Anyone familiar with the Monterey Bay Aquarium Research Institute (MBARI) likely knows of its history of monitoring underwater environments. According to a press release from this organization, the institute started using an ROV to film the bay area more than 25 years ago. It also developed VARS, the Video Annotation and Reference System that allowed the organization to combine textual data culled by ROVs with appropriate footage.
MBARI is opening up its data stores for public use.
Now, it is opening up its data stores for public use, as anyone interested in doing so can access the online Deep Sea Guide. With this tool, users can search the registry for varieties of creatures, even if they start with very basic terms. Searching the word "squid," for example, brings up 15 different results, factoring in family, order, genus and species.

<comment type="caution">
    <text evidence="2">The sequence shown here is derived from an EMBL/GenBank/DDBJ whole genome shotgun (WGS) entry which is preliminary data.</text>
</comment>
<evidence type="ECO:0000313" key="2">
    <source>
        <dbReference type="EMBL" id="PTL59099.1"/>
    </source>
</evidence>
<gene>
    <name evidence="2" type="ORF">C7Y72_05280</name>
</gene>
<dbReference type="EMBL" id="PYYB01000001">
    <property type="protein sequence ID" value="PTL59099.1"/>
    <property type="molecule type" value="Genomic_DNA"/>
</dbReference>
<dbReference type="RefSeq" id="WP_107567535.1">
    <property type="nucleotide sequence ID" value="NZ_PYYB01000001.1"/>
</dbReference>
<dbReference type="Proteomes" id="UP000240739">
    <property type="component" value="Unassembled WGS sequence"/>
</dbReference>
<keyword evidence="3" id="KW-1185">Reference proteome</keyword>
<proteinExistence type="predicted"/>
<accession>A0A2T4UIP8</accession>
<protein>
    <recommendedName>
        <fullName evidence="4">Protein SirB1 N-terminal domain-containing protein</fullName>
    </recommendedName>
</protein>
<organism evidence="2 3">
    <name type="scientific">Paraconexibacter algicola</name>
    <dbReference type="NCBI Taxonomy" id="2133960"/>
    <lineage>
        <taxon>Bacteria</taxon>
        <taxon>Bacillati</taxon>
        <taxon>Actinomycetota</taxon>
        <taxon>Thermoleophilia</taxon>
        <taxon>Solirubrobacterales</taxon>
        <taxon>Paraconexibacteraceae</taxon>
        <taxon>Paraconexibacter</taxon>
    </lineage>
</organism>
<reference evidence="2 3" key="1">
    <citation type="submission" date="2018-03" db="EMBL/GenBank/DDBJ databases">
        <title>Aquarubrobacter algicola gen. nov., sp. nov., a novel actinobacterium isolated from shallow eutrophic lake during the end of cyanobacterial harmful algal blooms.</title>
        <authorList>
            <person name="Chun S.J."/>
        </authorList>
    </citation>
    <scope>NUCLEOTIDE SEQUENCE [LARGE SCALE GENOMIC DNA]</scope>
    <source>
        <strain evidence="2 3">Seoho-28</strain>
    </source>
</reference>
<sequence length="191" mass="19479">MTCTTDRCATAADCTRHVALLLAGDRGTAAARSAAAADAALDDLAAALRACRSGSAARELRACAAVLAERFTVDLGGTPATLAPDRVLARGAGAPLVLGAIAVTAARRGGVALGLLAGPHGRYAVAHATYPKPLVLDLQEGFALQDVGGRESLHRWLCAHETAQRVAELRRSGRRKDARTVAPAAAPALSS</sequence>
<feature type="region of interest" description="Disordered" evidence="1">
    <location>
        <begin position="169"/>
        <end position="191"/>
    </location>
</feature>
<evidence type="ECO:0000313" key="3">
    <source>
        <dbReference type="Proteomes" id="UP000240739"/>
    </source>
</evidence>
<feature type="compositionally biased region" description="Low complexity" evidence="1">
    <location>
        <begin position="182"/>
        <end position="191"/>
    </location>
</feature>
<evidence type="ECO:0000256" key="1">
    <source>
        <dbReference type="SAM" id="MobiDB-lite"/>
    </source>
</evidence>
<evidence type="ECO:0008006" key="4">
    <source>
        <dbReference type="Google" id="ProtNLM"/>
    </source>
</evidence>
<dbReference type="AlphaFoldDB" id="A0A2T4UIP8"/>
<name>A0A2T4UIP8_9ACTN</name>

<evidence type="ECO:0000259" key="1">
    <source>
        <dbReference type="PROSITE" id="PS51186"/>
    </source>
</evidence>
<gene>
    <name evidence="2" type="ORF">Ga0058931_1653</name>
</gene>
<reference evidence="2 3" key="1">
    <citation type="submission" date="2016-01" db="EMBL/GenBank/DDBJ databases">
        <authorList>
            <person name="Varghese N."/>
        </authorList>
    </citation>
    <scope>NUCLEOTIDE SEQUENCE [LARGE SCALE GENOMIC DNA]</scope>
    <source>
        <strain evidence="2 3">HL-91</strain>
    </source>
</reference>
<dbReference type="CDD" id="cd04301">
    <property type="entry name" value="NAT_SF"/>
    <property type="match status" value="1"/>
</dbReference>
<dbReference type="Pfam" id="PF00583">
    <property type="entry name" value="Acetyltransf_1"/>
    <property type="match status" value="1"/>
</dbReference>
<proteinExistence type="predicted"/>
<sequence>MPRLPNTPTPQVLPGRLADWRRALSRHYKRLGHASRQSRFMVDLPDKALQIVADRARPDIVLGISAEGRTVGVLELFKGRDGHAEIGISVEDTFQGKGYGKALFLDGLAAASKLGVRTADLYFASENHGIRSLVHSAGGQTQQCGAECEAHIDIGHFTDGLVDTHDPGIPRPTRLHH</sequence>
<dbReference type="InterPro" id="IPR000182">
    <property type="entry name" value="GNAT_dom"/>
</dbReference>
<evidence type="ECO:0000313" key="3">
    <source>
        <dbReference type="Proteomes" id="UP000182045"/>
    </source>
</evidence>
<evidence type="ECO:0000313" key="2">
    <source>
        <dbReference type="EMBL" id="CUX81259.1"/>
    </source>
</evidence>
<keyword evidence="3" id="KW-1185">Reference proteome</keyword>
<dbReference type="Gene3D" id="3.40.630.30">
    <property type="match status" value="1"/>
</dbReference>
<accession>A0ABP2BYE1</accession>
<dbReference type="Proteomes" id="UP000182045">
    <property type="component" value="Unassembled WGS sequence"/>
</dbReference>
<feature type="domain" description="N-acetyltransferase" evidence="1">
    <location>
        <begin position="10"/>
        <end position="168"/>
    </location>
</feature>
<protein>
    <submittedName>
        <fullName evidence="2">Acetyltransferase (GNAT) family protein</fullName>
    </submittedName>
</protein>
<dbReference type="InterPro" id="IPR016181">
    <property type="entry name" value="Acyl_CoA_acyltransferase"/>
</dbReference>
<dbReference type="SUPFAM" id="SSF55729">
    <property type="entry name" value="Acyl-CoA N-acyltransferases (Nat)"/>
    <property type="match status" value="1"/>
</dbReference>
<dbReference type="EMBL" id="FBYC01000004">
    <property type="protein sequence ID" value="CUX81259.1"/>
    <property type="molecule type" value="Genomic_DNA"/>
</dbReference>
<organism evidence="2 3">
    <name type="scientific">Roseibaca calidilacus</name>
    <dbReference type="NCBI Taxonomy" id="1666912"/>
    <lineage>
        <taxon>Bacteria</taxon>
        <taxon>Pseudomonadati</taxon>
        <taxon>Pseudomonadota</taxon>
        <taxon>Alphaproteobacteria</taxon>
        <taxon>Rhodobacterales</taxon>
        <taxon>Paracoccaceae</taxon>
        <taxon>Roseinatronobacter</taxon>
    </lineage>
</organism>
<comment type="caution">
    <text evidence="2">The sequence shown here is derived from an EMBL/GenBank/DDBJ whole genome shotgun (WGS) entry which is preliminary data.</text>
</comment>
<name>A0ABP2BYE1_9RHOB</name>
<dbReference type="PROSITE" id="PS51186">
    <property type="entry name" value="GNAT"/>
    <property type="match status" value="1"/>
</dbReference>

In the release, Nancy Jacobsen Stout, the MBARI's Video Laboratory Supervisor, put the Guide in context with the rest of the institute's work.
"This latest installment in our suite of tools was built by our video annotation team over the course of about 20 years with tremendous amounts of labor and love! It represents the collective efforts and evolving knowledge of a diverse group of MBARI scientists, research technicians, and engineers," she said. The statement also references the more than 24,000 hours of video MBARI has obtained over the decades.
ROV operators may feel better suited to their work if they purchase insurance from qualified providers. Both the ROV units themselves and the additional equipment they use, such as cameras, may need to be updated over time, along with the coverage assigned to them.